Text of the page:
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Re: Removing badges -Reply
There is an even less destructive way to remove those badges. Yes, heat them
up... but don't pry... use dental floss and liquid soap to 'saw' through the
tape. Wrap floss around an old pencil or dowel so as not to cause gangrene in
the old phalanges. Clean up tape residue with Prep-Sol or your favorite
Regards, Gross Scruggs
"Never mind world peace... just visualize using your turn signals!"
>>> Trisha Blethen <email@example.com> 04/21/97 08:28am >>>
Phil Payne wrote:
> > In message <firstname.lastname@example.org> email@example.com (Tom Nas)
> > > >Hey, was wondering if anyone knows how to remove the Audi logo on the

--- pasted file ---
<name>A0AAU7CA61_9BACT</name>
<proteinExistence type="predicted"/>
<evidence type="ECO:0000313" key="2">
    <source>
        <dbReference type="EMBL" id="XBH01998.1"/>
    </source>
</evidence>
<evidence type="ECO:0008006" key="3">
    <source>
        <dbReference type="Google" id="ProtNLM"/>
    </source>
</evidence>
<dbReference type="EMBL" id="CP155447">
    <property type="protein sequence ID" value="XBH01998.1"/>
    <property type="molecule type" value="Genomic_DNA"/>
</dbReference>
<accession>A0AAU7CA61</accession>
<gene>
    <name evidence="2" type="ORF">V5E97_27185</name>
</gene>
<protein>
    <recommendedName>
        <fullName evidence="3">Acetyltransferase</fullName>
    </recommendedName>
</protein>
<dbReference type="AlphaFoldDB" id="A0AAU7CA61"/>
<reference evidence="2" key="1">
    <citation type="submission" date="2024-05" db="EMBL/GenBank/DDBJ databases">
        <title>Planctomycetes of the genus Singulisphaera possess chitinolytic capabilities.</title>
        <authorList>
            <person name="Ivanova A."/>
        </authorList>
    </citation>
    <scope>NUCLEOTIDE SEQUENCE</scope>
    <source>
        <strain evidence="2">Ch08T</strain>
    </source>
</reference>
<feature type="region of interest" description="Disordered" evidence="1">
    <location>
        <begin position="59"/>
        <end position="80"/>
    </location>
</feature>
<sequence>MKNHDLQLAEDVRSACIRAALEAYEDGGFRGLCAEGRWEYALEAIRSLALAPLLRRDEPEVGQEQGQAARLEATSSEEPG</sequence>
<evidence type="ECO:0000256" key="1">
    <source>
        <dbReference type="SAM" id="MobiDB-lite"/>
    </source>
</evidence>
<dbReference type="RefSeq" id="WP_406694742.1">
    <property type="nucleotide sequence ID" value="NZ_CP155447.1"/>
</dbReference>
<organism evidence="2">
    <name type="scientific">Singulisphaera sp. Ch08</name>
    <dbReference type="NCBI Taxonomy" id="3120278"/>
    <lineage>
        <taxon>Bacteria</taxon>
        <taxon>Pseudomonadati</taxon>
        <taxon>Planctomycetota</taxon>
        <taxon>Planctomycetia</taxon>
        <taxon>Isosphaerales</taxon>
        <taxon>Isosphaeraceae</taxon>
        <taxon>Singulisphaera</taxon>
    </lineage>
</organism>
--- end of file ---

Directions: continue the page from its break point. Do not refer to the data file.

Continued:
> > >rear-end of the car located on the trunk. I am wanting to re-paint mine
> > >black again. Years of sun and wax build-up around the lettering don't
> > >look to pleasing to me. I guess it's just from the good-old sun here in
> > >Florida. Any suggestions would be great!
> > It's in the archives, but: use a hair dryer or paint stripper on 'low'
> > setting: these things are stuck on with double-sided tape. Caveat: use
> > gloves for taking them off after heating- BTDTburnt my fingers.
> > I just wrapped a steel rule in a very soft cloth and gently lifted the
> with an old wood chisel using the rule as a fulcrum. Just exert some force
> wait - they come away very slowly. Patience is a virtue.
However, that's a good way of chipping the paint, if you make a mistake. The
hairdryer is the excepted method at lettering houses as well.